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Analysis of Physiological Activity and Cytotoxicity of Fermented and Hot Water Extracts Using Residues after Onion Harvest (양파 수확 후 잔재물을 이용한 발효 및 열수 추출물의 생리활성과 세포독성 분석)

  • Kim, Tae-Won;Lee, Geon-Hee;Jeon, Byeong-Gyun;Lee, Sung-Ho
    • Journal of Life Science
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    • v.28 no.10
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    • pp.1163-1169
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    • 2018
  • In order to utilize the residue that is thrown away after an onion harvest, we analyzed the physiological activity and cytotoxicity of fermented and hot water extracts of the residue. The pH of the extracts were all acidic, and organic matter content was 0.75% in the fermented extract and four times more than 0.19% in the hot water extract. The contents of nitrogen, phosphoric acid, calcium, and magnesium components, except for the potassium component among macroelements, were higher in the fermented extract than in the hot water extract. The content of iron and silicon among the micro-elements was also higher in the fermented extract than in the hot water extract. In addition, the content of boron was higher in the hot water extract than in the fermented extract. The total polyphenol contents of the fermented and hot water extracts were $16.2{\pm}3.3mg{\cdot}g^{-1}$ and $14.6{\pm}1.4mg{\cdot}g^{-1}$, respectively, which was $1.6mg{\cdot}g^{-1}$ higher in the fermented extract than in the hot water extract. However, the total flavonoid contents of the fermented and hot water extracts were $0.1{\pm}0.1mg{\cdot}g^{-1}$ and $4.8{\pm}0.7mg{\cdot}g^{-1}$, respectively, which was $4.7mg{\cdot}g^{-1}$ higher in the hot water extract than in the fermented extract. DPPH and ABTS radical scavenging ability for antioxidant activity were higher in the hot water extract than the fermented extract. The cytotoxicity of the extract using MTT assay showed cell viability of 101.6% and 97.9% in the fermented and hot water extracts, respectively. It was confirmed that there was no cytotoxicity in either extract.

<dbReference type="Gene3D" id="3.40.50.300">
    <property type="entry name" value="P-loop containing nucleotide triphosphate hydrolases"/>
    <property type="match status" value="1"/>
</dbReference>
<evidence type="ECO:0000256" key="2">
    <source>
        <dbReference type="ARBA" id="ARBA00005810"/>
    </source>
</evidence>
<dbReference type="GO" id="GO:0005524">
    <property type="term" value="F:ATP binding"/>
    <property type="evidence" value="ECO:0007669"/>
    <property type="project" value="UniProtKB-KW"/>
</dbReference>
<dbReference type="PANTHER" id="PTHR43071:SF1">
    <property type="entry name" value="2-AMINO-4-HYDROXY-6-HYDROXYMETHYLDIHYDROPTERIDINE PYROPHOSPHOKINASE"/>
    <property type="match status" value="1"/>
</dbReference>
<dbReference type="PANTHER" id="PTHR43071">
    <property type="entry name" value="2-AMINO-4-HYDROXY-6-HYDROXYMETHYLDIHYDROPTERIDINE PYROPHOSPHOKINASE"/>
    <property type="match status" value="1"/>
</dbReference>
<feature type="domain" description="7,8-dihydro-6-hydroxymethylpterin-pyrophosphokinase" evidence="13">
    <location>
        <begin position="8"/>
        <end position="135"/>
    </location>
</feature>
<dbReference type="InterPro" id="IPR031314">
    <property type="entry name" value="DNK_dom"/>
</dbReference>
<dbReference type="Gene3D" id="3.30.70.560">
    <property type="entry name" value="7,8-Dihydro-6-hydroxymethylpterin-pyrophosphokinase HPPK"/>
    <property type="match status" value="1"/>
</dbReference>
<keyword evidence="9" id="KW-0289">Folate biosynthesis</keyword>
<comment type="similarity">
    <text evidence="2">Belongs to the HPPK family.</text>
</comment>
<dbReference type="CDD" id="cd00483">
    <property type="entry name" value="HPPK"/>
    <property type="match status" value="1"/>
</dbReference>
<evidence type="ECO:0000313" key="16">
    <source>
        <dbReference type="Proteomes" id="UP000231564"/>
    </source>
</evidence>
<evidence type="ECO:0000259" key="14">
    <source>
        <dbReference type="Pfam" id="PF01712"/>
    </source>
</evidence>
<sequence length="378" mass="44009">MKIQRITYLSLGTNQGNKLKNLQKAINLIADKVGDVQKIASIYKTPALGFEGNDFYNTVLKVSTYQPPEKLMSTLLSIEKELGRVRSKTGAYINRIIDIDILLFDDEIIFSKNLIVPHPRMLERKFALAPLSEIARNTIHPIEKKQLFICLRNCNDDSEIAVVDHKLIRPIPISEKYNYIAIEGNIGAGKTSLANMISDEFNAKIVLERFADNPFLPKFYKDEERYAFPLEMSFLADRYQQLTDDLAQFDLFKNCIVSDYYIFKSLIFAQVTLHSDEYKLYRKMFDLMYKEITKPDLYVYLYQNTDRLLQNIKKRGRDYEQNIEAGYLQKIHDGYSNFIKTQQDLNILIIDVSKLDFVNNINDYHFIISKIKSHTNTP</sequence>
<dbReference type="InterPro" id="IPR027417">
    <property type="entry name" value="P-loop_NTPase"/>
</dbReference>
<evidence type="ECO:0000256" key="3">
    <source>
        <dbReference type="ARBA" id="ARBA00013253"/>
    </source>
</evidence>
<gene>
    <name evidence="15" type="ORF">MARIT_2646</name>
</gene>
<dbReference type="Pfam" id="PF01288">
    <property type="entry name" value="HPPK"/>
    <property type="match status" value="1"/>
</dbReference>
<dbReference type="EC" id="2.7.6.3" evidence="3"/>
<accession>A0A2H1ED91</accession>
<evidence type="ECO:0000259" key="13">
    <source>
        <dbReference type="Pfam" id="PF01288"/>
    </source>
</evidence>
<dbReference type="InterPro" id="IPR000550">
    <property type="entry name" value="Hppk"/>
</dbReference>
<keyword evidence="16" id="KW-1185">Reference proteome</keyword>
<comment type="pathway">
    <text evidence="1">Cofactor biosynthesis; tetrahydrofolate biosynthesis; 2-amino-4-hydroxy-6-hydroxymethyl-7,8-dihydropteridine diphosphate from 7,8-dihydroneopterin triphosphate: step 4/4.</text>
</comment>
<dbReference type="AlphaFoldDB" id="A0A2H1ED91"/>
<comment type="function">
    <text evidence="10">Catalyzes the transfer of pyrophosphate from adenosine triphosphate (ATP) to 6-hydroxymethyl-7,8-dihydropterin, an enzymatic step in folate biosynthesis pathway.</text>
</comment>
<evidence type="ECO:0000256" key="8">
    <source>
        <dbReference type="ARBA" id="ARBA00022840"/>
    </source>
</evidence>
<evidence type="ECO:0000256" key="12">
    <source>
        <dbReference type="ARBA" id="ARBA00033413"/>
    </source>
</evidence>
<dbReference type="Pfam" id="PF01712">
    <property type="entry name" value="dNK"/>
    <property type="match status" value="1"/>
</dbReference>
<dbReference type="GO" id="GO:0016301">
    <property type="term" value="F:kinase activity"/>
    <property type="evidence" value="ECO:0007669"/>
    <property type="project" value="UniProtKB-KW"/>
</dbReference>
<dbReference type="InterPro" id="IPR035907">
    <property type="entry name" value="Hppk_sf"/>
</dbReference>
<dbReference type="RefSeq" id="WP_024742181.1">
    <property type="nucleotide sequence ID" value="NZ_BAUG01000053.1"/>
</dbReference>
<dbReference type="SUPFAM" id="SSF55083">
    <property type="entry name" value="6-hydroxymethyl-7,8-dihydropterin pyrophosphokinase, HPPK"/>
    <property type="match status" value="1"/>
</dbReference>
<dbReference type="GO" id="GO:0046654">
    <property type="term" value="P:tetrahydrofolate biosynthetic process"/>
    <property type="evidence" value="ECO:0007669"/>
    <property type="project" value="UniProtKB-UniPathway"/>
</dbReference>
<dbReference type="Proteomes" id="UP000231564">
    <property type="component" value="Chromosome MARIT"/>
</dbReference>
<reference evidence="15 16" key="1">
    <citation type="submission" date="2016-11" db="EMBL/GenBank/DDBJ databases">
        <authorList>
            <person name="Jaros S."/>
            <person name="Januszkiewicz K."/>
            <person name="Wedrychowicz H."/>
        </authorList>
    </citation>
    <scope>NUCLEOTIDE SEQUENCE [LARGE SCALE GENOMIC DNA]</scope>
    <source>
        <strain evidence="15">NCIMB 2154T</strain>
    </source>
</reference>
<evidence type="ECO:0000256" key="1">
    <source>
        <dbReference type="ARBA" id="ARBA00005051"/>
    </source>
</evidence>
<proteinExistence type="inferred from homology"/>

Physico-chemical, Nutritional, and Enzymatic Characteristics of Shiitake Spent Mushroom Substrate (SMS) (표고버섯 수확 후 배지의 이화학적, 영양적, 효소적 특성)

  • Sung, Hwa-Jung;Pyo, Su-Jin;Kim, Jong-Sik;Park, Jong-Yi;Sohn, Ho-Yong
    • Journal of Life Science
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    • v.28 no.11
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    • pp.1339-1346
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    • 2018
  • In Korea, edible mushrooms are produced largely on commercial artificial media, so the annual production of spent mushroom substrate (SMS), as a by-product of the mushroom industry, is estimated at over 200 million tons. This SMS is assumed to contain abundant fungal mycelia and pre-fruiting bodies, as well as various nutritive and bioactive compounds that are presently discarded. This study examined the physico-chemical, nutritional, and enzymatic characteristics of uninoculated sterilized medium (USM) and SMS of shiitake mushrooms with the aim of developing a high-value added product from SMS. The contents of crude protein, crude lipid, and ash were higher after the third SMS harvest ($SMS-A-3^{rd}$) than in USM or $SMS-A-1^{st}$. The contents of Ca, Mg, and P in $SMS-A-3^{rd}$ were 2.95, 2.35, and 2.1-fold higher compared than in USM. No As or Cd was detected in USM or SMS. The pH, Brix, and acidity were 4.6, 20.0, and 1.4, respectively in $SMS-A-3^{rd}$, but 5.6, 6.0, and 0.0, respectively, in USM. These results suggest a highly active production of soluble components and organic acids in $SMS-A-3^{rd}$. The distinct color differences noted for USM, $SMS-A-1^{st}$, and $SMS-A-3^{rd}$ could be used as a mycelial growth indicator. Enzyme activity assays using the APIZYM system showed that SMS is a potent source of hydrolysis-related enzymes, especially esterase (C4) and ${\beta}$-glucuronidase. Our results suggested that the SMS of shiitake has a high potential for use in environmental, agricultural, and stock-breeding industries, for example, as active ingredients for sewage treatment, waste-polymer degradation, and feed additives.

Growth Promotion in Red Pepper and Tomato Seedlings by Fermented Liquid Fertilizers and Elution of Mineral Nutrients by Extraction Methods (발효액비별 고추와 토마토 육묘 생육 촉진 및 추출방법별 무기양분 용출)

  • Jang, Se Ji;Kuk, Yong In
    • KOREAN JOURNAL OF CROP SCIENCE
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    • v.65 no.2
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    • pp.130-141
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    • 2020